That Demon WithinReviewed By Jay Seaver
Posted 04/21/14 00:27:29
You can tell from the opening moments of "That Demon Within" that it's not going to be your standard cops 'n robbers movie, and it's sure not going to stand out for how grounded and realistic it is. This is Hong Kong, and while they may not have invented the operatic crime drama, they do it like no-one else, and nobody is doing it bigger than Dante Lam right now. Like they say, bigger doesn't always mean better, but this is one case where going for it yields something pretty greatThe demon of the title is Hon Kong (Nick Cheung Ka-fai), an infamous and ruthless leader of a gang of armed robbers known as "The Demon King" and the obsession of soon-to-retire Inspector Mok (Dominc Lam Ka-wah), and whose latest score is a fortune in diamonds, the sort that gets crooks at each others' throats, even when their wounded leader is more trustworthy. Or is he? Uniformed policeman David Wong (Daniel Wu Yin-cho) is wracked with guilt over the fact that he gave Hon a blood transfusion in the hospital, and while his former academy classmate and new captain (Christie Chen Si-xuan) notes there isn't a blemish on Wong's record, those who worked with him say that his many transfers have been due to personality issues.
And, yes, David certainly has personality issues; he mentions in his opening narration that he appreciates the low-key nature of his job manning the police post in a hospital, and when he's on the other end of the transfusion tube from Hon, he sees the man as almost a monster - well before he has any reason to know he's a criminal. But just in case you miss that, Lam is going to make sure that you know that David is not all right with bombastic music, screens that take on a red cast, grainy flashbacks, and any other signal he can give. Oh, it ramps up, especially on the pressure on the officer grows, but whenever Lam and co-writer Jack Ng Wai-lun bring the audience inside David Wong's head, it's very clear that this is a place fraught with danger.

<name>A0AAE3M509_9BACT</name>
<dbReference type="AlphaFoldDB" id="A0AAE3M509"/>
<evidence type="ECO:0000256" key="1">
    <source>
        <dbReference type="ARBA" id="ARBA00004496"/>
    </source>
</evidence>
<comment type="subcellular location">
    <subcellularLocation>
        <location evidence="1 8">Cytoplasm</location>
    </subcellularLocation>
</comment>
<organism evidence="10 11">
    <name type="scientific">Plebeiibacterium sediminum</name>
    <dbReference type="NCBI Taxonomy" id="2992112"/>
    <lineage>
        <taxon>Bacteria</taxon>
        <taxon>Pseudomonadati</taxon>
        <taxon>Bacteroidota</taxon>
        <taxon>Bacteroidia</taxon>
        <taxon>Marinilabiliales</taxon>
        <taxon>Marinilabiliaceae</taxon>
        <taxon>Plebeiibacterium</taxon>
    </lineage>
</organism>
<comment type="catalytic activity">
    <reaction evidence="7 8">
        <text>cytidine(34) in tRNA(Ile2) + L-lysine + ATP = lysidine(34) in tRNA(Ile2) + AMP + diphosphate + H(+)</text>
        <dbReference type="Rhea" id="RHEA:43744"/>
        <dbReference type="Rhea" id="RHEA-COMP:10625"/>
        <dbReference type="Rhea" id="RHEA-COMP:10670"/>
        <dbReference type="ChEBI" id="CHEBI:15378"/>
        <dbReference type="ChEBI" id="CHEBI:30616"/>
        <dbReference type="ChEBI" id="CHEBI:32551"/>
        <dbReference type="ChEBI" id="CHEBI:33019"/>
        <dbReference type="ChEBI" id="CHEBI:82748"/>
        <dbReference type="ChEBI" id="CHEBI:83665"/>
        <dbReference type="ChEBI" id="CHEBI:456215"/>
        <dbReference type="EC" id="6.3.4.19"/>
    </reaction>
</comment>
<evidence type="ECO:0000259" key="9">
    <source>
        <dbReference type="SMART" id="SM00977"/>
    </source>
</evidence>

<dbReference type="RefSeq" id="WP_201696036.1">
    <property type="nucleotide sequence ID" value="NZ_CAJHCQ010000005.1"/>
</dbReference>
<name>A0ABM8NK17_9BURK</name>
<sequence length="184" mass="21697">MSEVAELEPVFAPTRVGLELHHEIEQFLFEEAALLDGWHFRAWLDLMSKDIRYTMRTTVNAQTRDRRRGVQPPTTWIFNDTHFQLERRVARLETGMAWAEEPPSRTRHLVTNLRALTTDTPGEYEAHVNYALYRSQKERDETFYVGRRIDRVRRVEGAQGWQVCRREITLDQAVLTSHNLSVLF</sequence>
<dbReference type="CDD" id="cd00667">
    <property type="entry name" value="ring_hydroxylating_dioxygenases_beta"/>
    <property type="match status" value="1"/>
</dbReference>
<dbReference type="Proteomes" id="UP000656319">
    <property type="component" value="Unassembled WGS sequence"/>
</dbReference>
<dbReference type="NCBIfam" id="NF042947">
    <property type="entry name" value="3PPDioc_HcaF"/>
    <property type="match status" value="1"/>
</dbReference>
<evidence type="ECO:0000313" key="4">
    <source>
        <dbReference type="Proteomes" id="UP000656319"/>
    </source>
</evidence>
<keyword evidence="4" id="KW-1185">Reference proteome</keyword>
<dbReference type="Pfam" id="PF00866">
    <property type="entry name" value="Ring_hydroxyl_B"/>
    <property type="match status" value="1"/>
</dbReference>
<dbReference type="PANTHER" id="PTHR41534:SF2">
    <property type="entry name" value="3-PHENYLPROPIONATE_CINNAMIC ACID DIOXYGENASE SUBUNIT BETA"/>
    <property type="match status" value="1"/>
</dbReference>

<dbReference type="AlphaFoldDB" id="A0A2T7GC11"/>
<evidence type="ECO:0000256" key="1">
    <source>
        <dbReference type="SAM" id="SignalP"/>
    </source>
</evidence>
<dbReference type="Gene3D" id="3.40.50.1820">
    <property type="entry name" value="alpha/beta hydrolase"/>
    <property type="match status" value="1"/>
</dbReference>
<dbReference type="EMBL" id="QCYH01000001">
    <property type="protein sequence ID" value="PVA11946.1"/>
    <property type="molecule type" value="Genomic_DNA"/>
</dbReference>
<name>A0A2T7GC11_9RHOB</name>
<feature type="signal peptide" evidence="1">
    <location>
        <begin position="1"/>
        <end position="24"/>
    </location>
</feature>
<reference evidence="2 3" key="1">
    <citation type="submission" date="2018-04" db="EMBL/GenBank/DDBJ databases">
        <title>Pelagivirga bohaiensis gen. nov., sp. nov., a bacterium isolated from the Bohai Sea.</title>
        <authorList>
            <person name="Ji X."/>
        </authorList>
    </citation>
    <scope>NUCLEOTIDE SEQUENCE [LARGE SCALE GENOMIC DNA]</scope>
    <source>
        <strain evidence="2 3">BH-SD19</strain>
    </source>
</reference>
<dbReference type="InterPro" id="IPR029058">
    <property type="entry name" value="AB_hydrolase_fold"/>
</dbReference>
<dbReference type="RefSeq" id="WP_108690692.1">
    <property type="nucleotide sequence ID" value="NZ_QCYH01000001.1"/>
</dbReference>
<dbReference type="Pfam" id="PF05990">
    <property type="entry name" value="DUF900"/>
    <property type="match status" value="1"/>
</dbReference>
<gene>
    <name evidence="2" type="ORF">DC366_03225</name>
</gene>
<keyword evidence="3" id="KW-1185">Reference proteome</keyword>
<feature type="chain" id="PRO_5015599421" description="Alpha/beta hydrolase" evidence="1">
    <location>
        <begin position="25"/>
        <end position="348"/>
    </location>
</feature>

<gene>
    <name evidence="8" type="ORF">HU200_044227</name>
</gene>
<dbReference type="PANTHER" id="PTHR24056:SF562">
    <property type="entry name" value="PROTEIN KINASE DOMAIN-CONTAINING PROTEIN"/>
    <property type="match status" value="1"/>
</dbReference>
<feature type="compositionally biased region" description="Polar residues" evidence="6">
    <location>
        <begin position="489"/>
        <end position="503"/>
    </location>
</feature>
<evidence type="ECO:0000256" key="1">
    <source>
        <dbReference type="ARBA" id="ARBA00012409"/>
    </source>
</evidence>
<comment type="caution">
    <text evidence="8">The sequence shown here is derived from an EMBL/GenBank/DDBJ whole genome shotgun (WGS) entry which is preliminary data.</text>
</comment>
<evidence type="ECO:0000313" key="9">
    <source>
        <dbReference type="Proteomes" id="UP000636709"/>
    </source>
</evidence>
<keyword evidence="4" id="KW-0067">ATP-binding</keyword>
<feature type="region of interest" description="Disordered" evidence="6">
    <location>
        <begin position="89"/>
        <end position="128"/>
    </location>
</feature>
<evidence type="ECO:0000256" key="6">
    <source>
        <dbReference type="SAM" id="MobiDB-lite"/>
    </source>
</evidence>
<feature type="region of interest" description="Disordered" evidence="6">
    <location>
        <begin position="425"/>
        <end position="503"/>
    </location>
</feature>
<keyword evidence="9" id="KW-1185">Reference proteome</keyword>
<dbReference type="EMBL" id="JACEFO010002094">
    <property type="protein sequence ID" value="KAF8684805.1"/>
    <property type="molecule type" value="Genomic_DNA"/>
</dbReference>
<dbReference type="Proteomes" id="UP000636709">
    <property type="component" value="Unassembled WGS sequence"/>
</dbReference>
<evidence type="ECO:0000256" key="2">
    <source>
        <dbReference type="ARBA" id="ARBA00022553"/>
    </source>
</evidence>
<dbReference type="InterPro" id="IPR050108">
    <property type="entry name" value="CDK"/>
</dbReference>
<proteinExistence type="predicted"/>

That's not the only place that they are going big, though. The opening sequence of Hon and his gang preparing for and then executing their robbery is kind of amazing for both just how good it looks (art director Lee Kin-wai's department does a fine job on the gang's demon masks and cinematographer Kenny Tse Chung-to makes everything look good) and how brazenly the villains embrace their role. It's wonderfully heightened, because Lam and company aren't going to let the fact that certain characters are making moral compromises make the bad guys sympathetic, with a couple doing something just extra special despicable to drive this home. There is also some pretty fantastic action, from a brazen and exciting daylight robbery close to the start to a finale that is just so gloriously over-the-top as to make the audience wonder if it has just detached from reality. There's a little bit of digital faking it to be seen there, but the wow-worthiness of the thing makes it no big deal.
There's a lot of good action because Lam and Ng keep the characters busy. While the story never strays far from David and his rapidly mounting issues, it's not introspective about it - there's enough going on with Hon and his five partners in crime, as well as Mok's group, plus the issues Dave is facing at home with his granny (Fung So-po) in failing health but being harassed by local punks to populate a couple of crime movies. Even if they don't necessarily all tie up into a single knot by the end, they are all connected rather than just ways to stall for time or get to action bits. As much as That Demon Within is a psychological thriller, it spends much more time moving the story along by having its characters do things rather than talk about them.
The cast is up for the challenge as well, with Daniel Wu Yin-cho in particular handling everything that's asked of him. David's got to be a little weird and off from the start, but still a guy the audience can pull for, and Wu does a nice job of finding spots on the line between "socially awkward" and "a ticking time bomb" as the film goes on. Meanwhile, Nick Cheung Ka-fai and Dominic Lam Ka-wah push their criminal/detective parts to be big and iconic without tipping over into scenery-chewing; they'd be fun in a movie of their own. Andy On Chi-kit is, admittedly, just kind of solid in his part (one would hope his capable cop on the take would be a more interesting contrast to David), but I like the way the filmmakers have Christie Chen Si-xuan play Liz as more invested in her old friend than some of the other men under her command but not playing up any sort of romance."That Demon Within" is bombastic enough that you may expect that, and it doesn't aim to hide that - by the end of the movie, the music is blaring, the screen is tinted red, and a character's face is reflected in his gun. That may be a little (or a lot) flashier than some folks like their cop movies, but I love the energy Dante Lam gives this. It's bloody, exciting, and even fairly smart; what more do you want from a movie like this?
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